“One way of looking at this is that what we’re really buying is time. Even if some new competitors springs up, buying Instagram, Path, Foursquare, etc. now will give us a year or more to integrate their dynamics before anyone can get close to their scale again.” Zuckerberg said.

This isn’t the first time the FTC has investigated Facebook either. Last year the agency fined the company $5 billion for the mishandling of user’s personal information, the biggest penalty imposed by the federal government against a technology company. As a part of the settlement with the FTC in that case, Facebook also promised more comprehensive oversight of user data.

If the FTC does pursue an antitrust suit against Facebook, it could end up forcing the social media giant to spin off some of the companies it has acquired or place restrictions on how it does business. Considering how long it will take to file the litigation and prove the case in a courtroom, however, it seems that Zuckerberg will once again be “buying time.”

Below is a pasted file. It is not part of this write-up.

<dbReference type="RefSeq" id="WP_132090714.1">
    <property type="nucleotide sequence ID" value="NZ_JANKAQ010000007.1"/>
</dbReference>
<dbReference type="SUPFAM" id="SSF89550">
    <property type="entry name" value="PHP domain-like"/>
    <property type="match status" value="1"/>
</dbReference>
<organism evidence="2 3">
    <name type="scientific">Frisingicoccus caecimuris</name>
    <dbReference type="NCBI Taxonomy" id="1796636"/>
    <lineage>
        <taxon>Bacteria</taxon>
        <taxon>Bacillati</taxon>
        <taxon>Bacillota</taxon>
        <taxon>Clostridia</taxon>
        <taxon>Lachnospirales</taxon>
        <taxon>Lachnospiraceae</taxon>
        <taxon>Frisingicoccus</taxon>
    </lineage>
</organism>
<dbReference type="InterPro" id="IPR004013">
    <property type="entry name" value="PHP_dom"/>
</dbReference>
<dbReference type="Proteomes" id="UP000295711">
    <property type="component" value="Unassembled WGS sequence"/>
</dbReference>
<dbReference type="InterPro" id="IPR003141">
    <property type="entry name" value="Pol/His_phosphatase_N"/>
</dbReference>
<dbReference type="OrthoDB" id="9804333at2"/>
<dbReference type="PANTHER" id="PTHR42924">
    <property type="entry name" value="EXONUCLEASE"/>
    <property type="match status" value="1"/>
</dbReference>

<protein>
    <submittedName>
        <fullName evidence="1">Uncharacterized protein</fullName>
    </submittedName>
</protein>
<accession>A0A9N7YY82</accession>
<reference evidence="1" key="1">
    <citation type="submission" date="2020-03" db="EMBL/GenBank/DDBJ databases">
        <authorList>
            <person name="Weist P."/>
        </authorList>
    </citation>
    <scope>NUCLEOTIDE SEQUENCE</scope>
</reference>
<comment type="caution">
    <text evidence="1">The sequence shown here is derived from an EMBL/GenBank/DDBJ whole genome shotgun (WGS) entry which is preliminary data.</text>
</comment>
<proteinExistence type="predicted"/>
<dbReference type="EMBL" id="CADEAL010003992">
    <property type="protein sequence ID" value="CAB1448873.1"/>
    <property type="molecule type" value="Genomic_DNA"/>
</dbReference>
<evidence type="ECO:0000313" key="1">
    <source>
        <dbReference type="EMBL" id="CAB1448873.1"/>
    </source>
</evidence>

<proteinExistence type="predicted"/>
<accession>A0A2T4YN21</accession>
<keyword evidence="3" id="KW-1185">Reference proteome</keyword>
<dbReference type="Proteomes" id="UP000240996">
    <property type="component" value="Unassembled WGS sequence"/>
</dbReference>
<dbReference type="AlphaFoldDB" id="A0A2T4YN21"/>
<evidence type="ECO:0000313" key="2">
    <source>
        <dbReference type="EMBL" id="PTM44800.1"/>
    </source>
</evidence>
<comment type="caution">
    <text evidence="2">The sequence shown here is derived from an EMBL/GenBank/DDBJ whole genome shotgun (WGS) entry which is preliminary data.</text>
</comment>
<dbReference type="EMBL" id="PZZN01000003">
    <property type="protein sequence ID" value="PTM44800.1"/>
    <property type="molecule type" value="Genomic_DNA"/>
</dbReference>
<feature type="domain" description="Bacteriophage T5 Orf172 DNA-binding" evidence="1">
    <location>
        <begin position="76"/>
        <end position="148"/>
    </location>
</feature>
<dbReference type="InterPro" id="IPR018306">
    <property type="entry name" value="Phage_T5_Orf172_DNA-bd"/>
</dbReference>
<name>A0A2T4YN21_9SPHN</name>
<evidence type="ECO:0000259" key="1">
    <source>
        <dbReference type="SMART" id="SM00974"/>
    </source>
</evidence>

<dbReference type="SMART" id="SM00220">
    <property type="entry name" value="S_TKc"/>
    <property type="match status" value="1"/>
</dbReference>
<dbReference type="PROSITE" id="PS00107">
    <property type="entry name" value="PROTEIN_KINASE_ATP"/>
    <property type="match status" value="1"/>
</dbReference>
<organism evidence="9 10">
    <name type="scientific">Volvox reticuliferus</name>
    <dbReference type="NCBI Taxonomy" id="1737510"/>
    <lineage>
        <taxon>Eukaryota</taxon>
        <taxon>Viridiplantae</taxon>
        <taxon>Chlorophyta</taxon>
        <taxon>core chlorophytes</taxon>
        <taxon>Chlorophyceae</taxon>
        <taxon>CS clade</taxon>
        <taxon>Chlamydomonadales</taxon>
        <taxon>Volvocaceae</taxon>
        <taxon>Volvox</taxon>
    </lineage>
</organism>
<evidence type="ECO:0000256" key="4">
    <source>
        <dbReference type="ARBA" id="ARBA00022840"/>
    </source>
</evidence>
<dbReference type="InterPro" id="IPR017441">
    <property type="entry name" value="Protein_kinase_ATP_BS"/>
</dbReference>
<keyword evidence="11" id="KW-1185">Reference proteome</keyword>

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Business News

What you need to know about the historic TikTok deal (for now)

(BUSINESS NEWS) No one really knows what’s happening, but the TikTok deal’s impact on business, US-China relations, and the open internet could be huge.

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Male black hands holding app opening TikTok app.

So, maybe you’ve heard that Oracle and Walmart are buying TikTok for national security!

Um, not exactly.

Also, Trump banned TikTok!

Sort of? Maybe?

But then he said he approved the Oracle-Walmart-TikTok deal!

We guess?

The terms of the proposal seem to shift daily, if not hourly. The sheer number of contradictory statements from every player suggests no one really knows what’s going on.